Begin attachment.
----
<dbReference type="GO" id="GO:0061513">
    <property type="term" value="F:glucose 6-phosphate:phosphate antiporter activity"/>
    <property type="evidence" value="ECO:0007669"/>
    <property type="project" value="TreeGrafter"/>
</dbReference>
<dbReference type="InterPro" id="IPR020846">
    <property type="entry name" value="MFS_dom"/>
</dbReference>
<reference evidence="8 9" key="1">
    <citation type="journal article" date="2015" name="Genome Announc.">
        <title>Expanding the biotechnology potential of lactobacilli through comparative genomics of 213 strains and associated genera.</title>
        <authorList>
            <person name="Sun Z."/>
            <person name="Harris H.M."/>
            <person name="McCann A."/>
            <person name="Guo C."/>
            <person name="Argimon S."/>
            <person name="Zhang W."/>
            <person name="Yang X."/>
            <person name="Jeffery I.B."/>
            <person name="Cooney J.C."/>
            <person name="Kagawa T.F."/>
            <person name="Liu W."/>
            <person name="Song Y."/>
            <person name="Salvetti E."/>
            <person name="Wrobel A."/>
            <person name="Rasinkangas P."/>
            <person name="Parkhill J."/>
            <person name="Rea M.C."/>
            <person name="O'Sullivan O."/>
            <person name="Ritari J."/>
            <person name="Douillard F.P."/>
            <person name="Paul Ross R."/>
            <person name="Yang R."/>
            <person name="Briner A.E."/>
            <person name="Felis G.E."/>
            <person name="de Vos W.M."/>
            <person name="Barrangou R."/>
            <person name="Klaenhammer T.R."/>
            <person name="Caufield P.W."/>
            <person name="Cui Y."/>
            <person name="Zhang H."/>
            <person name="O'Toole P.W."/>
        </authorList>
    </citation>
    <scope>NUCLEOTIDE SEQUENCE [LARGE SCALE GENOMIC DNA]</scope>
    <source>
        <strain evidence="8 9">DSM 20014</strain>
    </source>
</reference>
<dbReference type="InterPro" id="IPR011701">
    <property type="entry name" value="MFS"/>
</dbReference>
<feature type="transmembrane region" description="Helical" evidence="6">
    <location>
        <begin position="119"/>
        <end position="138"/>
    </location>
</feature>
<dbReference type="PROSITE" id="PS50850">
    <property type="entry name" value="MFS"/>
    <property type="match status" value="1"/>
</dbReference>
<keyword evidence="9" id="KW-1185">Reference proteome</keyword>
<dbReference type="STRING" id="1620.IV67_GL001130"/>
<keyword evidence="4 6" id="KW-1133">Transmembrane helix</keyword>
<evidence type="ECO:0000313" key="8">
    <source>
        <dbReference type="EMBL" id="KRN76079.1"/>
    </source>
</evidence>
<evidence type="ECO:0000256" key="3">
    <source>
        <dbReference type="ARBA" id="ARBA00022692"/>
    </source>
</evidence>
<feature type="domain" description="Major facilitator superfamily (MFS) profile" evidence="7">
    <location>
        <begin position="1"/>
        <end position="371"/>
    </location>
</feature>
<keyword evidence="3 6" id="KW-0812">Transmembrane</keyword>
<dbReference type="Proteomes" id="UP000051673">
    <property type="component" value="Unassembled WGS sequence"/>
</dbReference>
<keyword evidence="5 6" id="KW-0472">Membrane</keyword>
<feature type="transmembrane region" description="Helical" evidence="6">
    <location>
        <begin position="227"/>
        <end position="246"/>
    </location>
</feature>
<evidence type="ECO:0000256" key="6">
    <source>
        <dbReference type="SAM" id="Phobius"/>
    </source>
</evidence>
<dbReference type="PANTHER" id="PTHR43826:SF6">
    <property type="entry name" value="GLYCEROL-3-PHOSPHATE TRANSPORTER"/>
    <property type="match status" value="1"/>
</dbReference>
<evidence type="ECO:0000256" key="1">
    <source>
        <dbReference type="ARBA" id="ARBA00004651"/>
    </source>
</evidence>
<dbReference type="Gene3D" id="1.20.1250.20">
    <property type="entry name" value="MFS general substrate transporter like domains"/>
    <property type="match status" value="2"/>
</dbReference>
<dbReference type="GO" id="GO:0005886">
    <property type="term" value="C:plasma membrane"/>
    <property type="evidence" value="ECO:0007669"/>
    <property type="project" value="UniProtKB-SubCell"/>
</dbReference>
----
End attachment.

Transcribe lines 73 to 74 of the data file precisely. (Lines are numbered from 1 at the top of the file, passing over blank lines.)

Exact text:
    <source>
        <dbReference type="ARBA" id="ARBA00022692"/>